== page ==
Build your vocabulary with Merriam-Webster's Word of the Day! Each day a Merriam-Webster editor offers insight into a fascinating new word -- explaining its meaning, current use, and little-known details about its origin.
October 24th, 2015
Episode 359 of 790 episodes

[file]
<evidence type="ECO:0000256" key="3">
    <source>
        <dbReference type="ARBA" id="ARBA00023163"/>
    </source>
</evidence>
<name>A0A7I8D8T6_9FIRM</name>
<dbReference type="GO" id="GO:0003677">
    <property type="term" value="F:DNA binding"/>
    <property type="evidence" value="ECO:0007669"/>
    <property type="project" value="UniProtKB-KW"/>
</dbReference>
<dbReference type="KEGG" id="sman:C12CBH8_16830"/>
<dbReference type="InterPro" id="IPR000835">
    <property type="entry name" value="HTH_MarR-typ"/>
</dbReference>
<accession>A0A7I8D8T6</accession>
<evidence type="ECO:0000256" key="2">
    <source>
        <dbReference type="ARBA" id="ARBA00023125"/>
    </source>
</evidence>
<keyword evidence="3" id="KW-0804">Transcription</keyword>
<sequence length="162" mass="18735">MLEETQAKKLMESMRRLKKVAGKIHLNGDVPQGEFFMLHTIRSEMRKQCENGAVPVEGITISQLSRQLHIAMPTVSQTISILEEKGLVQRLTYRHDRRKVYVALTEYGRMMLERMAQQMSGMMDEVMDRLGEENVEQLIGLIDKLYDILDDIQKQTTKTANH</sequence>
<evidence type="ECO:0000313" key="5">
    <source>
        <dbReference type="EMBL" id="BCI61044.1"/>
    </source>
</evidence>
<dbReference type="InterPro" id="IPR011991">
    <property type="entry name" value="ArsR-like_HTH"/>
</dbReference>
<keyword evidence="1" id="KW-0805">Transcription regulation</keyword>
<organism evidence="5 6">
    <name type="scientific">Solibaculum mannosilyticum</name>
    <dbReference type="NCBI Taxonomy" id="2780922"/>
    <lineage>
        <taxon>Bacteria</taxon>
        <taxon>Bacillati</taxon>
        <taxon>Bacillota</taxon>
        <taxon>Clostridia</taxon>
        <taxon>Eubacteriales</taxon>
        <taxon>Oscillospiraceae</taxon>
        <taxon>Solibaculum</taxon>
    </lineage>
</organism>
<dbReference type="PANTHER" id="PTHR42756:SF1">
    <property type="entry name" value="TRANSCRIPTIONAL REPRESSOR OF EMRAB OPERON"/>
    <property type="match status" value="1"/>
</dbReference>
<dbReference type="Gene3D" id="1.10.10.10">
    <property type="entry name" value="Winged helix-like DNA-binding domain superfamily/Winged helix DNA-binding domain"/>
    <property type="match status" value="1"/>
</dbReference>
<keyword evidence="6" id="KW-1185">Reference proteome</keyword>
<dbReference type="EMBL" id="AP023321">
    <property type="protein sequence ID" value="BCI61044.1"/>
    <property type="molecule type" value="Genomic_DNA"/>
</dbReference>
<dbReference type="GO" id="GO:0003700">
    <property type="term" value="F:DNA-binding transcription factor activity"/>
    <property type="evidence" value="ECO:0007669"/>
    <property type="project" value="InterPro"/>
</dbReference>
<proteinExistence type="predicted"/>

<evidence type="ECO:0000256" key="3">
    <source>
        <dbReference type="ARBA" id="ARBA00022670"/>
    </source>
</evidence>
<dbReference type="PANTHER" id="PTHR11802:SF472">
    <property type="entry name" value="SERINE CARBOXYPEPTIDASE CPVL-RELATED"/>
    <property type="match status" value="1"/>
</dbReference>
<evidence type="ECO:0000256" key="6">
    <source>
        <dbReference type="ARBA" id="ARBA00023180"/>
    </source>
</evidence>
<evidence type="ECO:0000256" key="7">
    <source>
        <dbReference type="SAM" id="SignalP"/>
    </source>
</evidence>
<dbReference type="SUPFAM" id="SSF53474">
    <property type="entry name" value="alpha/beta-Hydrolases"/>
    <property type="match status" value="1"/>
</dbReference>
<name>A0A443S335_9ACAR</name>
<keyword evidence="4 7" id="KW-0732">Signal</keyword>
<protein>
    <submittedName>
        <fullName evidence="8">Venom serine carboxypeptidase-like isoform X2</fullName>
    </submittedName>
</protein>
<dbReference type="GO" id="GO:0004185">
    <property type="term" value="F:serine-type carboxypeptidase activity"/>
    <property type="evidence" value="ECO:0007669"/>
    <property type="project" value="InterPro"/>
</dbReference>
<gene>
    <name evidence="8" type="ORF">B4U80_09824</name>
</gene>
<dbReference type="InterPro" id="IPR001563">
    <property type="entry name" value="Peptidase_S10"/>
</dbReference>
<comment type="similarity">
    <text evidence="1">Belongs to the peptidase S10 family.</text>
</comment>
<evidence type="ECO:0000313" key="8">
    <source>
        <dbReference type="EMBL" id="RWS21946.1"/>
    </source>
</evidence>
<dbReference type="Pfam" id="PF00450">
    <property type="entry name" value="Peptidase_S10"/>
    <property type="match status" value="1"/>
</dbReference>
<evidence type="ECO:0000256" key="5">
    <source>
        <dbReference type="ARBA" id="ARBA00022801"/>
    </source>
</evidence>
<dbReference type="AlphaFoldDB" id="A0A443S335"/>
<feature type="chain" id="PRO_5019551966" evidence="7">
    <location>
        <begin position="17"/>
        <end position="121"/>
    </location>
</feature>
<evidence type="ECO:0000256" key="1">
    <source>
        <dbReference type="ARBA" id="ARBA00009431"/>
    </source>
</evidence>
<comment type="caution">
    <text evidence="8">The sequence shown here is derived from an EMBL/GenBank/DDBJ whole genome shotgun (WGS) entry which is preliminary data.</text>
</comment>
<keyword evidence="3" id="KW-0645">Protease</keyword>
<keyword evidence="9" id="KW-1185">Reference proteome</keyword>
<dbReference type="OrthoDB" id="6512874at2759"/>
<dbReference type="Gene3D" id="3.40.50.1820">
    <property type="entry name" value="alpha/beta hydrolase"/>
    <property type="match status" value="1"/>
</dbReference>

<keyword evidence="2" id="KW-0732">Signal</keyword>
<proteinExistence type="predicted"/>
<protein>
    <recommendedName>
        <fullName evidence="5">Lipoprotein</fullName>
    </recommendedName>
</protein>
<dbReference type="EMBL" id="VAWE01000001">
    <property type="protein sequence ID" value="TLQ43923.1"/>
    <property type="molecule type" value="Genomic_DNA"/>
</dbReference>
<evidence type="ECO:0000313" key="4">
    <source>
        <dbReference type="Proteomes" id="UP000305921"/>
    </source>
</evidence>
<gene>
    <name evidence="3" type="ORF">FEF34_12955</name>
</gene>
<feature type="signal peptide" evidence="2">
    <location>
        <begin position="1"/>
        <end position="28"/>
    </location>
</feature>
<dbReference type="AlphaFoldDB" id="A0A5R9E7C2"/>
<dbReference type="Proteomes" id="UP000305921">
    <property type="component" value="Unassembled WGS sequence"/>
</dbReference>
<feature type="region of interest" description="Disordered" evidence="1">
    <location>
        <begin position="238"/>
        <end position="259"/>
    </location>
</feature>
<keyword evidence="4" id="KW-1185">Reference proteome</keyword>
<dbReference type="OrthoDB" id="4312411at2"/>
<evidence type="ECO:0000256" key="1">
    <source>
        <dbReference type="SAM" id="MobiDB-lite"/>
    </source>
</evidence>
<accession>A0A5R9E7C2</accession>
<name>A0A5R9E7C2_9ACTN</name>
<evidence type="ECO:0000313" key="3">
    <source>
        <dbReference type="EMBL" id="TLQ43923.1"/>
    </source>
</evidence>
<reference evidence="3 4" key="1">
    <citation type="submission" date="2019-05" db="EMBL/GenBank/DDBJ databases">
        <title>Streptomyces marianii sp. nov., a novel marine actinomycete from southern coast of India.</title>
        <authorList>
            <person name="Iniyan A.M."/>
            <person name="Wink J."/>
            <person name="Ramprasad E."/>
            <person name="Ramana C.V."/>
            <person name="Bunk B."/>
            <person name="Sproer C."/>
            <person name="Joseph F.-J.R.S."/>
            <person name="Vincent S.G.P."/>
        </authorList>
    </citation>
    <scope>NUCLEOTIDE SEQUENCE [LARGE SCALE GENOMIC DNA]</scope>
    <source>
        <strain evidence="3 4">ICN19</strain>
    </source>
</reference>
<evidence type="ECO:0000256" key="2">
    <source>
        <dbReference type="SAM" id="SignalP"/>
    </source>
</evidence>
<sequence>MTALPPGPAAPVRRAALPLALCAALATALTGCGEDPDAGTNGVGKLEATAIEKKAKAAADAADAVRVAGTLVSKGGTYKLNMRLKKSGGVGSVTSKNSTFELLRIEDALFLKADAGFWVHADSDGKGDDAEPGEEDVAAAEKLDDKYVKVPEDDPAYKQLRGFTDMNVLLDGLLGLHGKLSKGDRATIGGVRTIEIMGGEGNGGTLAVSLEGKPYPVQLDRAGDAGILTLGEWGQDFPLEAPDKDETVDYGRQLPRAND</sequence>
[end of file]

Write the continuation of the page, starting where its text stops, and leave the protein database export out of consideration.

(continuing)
Merriam-Webster's Word of the Day for October 24, 2015 is: flimflam \FLIM-flam\ verb : to subject to deception or fraud Examples: The people behind the e-mail scam tried to flimflam unsuspecting users into giving out their credit card information and Social Security numbers. "Dozens of Central New Yorkers were flimflammed into investing in a dying company because they were fed false information about its financial condition, a federal lawsuit says." John O'Brien, The Post Standard (Syracuse, New York), 2 May 2015 Did you know? English is full of words concerned with trickery and deception, ranging from the colorful flimflam, bamboozle, and hornswoggle to the more mundane deceive, mislead, and delude. Flimflam first entered English as a noun meaning "deceptive nonsense" in the 16th century. A sense meaning "deception" or "fraud" soon developed. The verb use didn't show up until well into the next century. In addition to general deceiving or tricking, the verb flimflam is often used specifically to refer to swindling someone out of money. The ultimate origin of flimflam is uncertain, but the word is probably of Scandinavian origin and may be related to the Old Norse flim, meaning "mockery."